Monday, 28 April 2008

Evolution and Bacteria

As far as modern science can ascertain the first organisms to appear on this planet were bacteria. And although bacteria are prone to mutation very little 'evolution' has occurred for as long as such things have been recorded. This is phenominal given they multiply exponentially. This means if you have one organism and it divides into two, and those two divide into two each. every generation you have double the number of the previous generation. Statistically the more times a living organism creates a new generation the chances of mutation increase, This mutation will then be passed on to all subsequent generations. These mutations are in some respects what we call 'evolution'. Given the speed at which bacteria create new generations in the space of a year we have ample time to study the changes over hundreds, thousands, millions and even billions of generations. We are quite confident very little 'evoltion' occurrs. This may be due to a key factor in evolution. If you have no hindering attributes there is is nothing to dilute out.

When we grow bacteria in agar (a gel of nutrients optimised for bacterial growth) and apply optimal heat. There are several phases the colony goes through.
1.Lag Phase, this is where the bacteria have just been introduced to the new conditions and take a little time to start dividing.
2.Log(arithmic) Phase. This is where the bacteria are dividing optimally and will reach peak rate of division.
3.Stationary Phase. This is where the toxins the bacteria produce have built up and are killing off the bacteria at an equal rate to the generation time.
4.Death phase. The toxins have mounted and are now killing the bacteria at a greater rate than generation time.

This assumes unlimited nutrition for the bacteria, however given the limitations on space the colony eventually eradicates itself. Now lets try and apply this to humans. Our population may not be exponentially increasing but it is certainly increasing at a steady and uncontrolled rate. We have limited space and nutrition available for our numbers. Eventually our waste will consume us. This is the greatest argument I can think of for going 'green'. It wont avert this fate but it stands a good chance of buying time.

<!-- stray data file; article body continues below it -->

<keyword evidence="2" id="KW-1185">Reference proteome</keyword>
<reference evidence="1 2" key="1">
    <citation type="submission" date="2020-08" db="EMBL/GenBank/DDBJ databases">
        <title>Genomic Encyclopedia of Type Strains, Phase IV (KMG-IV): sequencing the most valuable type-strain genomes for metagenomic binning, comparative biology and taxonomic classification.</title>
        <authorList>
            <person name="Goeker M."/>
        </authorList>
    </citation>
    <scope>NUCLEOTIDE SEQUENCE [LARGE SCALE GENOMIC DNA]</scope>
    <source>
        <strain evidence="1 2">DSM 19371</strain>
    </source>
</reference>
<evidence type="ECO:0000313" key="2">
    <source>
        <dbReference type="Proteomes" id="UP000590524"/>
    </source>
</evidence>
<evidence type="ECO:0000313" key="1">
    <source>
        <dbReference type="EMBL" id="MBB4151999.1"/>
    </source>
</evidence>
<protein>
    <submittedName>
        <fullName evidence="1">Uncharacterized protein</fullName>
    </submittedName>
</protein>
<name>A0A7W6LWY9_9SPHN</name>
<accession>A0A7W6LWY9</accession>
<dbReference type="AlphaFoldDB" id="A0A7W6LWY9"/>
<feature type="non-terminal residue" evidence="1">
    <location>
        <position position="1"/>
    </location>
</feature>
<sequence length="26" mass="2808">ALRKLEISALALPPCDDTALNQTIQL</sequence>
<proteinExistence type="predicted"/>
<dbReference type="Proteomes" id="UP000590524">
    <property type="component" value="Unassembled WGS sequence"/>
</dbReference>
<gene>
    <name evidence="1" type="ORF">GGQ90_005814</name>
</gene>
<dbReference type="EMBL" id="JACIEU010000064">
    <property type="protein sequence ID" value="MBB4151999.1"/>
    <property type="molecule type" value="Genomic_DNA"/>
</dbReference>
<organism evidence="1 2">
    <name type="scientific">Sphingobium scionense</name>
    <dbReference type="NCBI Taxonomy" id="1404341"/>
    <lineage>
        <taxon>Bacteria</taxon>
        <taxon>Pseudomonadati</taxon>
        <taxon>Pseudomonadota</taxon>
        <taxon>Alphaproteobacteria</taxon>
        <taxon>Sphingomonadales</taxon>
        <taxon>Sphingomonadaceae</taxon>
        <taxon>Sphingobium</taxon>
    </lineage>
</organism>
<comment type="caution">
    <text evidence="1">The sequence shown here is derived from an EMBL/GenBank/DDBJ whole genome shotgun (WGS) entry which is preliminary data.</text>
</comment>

Additionally if we assume as many do that the reason bacteria have changed little since the dawn of recordable time(we know this from ice samples extracted from the arctic and antarctic) is because they have little need to evolve past their current optimal state. This is directly related to how hardy they are. Humans however are still evolving, at an incredibly retarded rate. Modern medicine and technological advances eliminate 'survival of the fittest'. We have no preditors, and we have medicines for most ailments that would have eliminated the more vulnerable members of our species. This would suggest that we are far less able to survive our own fate.

Downsides to everything I've just said -

bacteria can survive with just one organism, Humans require two organisms short term, but a more diverse gene pool long term.

I make no apologies for my species. A random genetic mutation (or a series of) left us with aposable thumbs, I dont feel bad for eatting species that didnt develop this trait. Thats just nature.

I have had to simplify the science here greatly in order to make it digestible.

I will be posting more on this at a later time. I've just spent the day reading journals and my brain is fried. I hope this doesnt show too much in my writing.

1 comment:

Darkwinter said...

I suppose when you read as much news as I do,such coincidences become more likely.